Thought it was not to be, because Hollywood writers (or wherever the writers reside and write), knew this was a teaching moment, a moment to overcome the stigmas. Thankfully, they were able to bring a small resolution in that same episode. Here is the next interaction between Ted and Dr. Sharon:
S – Hello, Ted. I thought you’d be back.
T – Really? Why’s that?
S – You said you never quit. Can I be honest with you about something?
T – What? I got a boogie in my ‘stache?
S – ( sighs )
T – No… I’m kidding. Sorry, go ahead.
S – I was quite offended by what you said about my profession… That just ’cause a therapist is being paid, they don’t actually care. Let me ask you something. Would you coach for free?
T – Yeah, I would.
S – But do you?
T – No, ma’am.
S – And yet you care about your players, right?
T – Yes, ma’am.
S – Then why would you assume it’s not the same for me? I don’t assume that all coaches are macho dickheads.
T – (Chuckles ) Ah, it’s a good point. Consider me dunked on. And look, I’m… I’m really sorry about that, you know. Getting all worked up and saying stuff like that, then storming outta here.
S – It happens. Self-care can be scary. Fight or flight is a natural response. You just happened to do both. Impressive range really.
T – Yeah, well, watch your back, Glenn Close. ( both chuckle ) So you think I’m scared, huh?
S – Yes, I do.
T – Yeah. Maybe I don’t wanna learn the truth.
S – Ted, the truth will set you free. But first, it’ll piss you off.
T – Well, then maybe your new nickname should be “The Truth.”
S – Well, I can’t be your mentor without occasionally being your tormentor.
T – Ooh, I like that.
S – I knew you would. Let’s get started, shall we?
T – Yes, ma’am1
I love that line:
“Self-care can be scary.”
It truly can be, especially when we are left to put our care in the hands of those whom we not only don’t even know but who work in a field that has so many preconceived notions attached to it.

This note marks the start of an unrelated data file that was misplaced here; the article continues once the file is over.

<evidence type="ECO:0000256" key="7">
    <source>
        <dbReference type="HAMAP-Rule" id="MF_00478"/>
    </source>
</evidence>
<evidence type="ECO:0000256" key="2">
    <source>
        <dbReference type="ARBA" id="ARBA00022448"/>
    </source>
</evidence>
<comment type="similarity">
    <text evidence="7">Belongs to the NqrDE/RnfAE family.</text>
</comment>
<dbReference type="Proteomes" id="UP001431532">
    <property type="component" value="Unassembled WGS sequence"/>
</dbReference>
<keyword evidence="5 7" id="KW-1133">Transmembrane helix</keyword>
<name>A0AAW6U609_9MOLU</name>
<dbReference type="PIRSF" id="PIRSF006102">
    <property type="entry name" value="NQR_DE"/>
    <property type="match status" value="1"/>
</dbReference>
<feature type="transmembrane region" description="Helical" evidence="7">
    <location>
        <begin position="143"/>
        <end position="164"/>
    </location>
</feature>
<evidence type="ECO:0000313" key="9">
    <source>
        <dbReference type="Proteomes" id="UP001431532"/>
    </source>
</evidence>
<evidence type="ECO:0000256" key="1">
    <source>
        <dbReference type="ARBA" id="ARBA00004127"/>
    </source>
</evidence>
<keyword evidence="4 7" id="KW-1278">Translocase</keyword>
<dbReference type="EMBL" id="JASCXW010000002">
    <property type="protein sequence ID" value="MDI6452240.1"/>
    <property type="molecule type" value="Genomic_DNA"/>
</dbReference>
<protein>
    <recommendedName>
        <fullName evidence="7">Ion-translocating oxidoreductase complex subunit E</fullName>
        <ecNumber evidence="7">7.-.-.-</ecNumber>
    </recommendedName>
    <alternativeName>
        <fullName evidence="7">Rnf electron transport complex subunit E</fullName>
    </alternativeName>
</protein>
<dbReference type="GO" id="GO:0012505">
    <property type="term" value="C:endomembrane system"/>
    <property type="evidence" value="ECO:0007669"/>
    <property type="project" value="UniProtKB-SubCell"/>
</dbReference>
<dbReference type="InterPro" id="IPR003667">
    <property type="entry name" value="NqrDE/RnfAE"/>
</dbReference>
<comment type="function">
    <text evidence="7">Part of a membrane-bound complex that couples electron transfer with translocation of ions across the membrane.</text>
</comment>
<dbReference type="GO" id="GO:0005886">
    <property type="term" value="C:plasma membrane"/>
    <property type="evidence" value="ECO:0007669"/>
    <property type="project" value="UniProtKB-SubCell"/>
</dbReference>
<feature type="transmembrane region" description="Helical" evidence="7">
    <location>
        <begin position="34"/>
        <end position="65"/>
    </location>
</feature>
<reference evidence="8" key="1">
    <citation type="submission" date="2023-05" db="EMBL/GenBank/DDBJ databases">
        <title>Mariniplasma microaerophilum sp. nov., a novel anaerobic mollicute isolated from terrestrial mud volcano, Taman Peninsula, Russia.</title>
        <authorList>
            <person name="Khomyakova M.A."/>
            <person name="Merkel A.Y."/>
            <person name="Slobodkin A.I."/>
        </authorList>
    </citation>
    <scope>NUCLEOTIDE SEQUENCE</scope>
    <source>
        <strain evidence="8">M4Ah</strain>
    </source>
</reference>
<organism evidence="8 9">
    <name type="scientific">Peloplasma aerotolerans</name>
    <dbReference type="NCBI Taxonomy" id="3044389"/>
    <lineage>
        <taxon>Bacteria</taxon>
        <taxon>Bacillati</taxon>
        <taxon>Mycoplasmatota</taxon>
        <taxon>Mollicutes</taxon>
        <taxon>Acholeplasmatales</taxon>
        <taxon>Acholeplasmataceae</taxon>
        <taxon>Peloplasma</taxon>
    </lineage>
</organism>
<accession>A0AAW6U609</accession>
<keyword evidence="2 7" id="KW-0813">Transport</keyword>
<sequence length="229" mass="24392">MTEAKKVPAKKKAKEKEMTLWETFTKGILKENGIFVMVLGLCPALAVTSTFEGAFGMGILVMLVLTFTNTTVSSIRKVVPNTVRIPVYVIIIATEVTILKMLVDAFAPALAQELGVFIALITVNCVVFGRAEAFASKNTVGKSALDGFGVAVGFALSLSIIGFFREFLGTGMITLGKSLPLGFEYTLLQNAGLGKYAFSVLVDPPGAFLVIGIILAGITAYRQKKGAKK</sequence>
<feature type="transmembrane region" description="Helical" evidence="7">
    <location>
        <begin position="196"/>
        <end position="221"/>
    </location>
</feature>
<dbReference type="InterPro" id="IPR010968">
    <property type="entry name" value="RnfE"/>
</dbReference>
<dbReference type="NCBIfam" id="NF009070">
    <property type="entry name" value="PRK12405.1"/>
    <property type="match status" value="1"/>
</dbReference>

As a pastor and one who also has many preconceived ideas attached to my vocation, I empathize with Dr. Sharon. I often try to be there for people who don’t want me to be or are afraid of what it may do to them. However, for therapists, I can imagine it is immensely more difficult because they rely on people coming to the individual, whereas I rely upon and minister (oftentimes) to folks who are already there.
To be clear, therapy is not bullshit. I think Dr. Sharon clears that up for us. It is a healthy practice of mental health. It allows us to release things in a safe space with someone who is both trained and (I hope) generally interested in caring for us.
If this interaction teaches us anything, it is that there is truth in addressing those underlying issues in our life. It might reveal difficult realities about our past or who we are, but in the long run, it makes us healthier and more self-aware people. We owe it to ourselves and the ones we love to have this sort of relationship in our lives. Sometimes it is tough because of insurance or financial restraints, and in that situation, it takes a bit more work and commitment. However, if the ability is there, why not take it?
When I first started seeing a therapist regularly it took a bit to get over those notions. It took a bit for me to be comfortable. I had folks telling me the same thing I am telling you now, but still had my mental hurdle to climb. It is still going to be there for some folks (others may jump right in and be ready). We are hesitant creatures, and sometimes that trauma-informed skepticism is telling us something. However, listening to this voice and unpacking the true feelings will leave us in a better place.
Yes, we need to find the right mental health professional for us, and that may take going through some folks. It is often not as quick as it happens in Ted Lasso, but I can promise you the space that is provided is worth it.
Take it and grow!
Transcript from Ted Lasso Season 2 Episode 7: Headspace. Found at: https://tvshowtranscripts.ourboard.org/viewtopic.php?f=1020&t=45809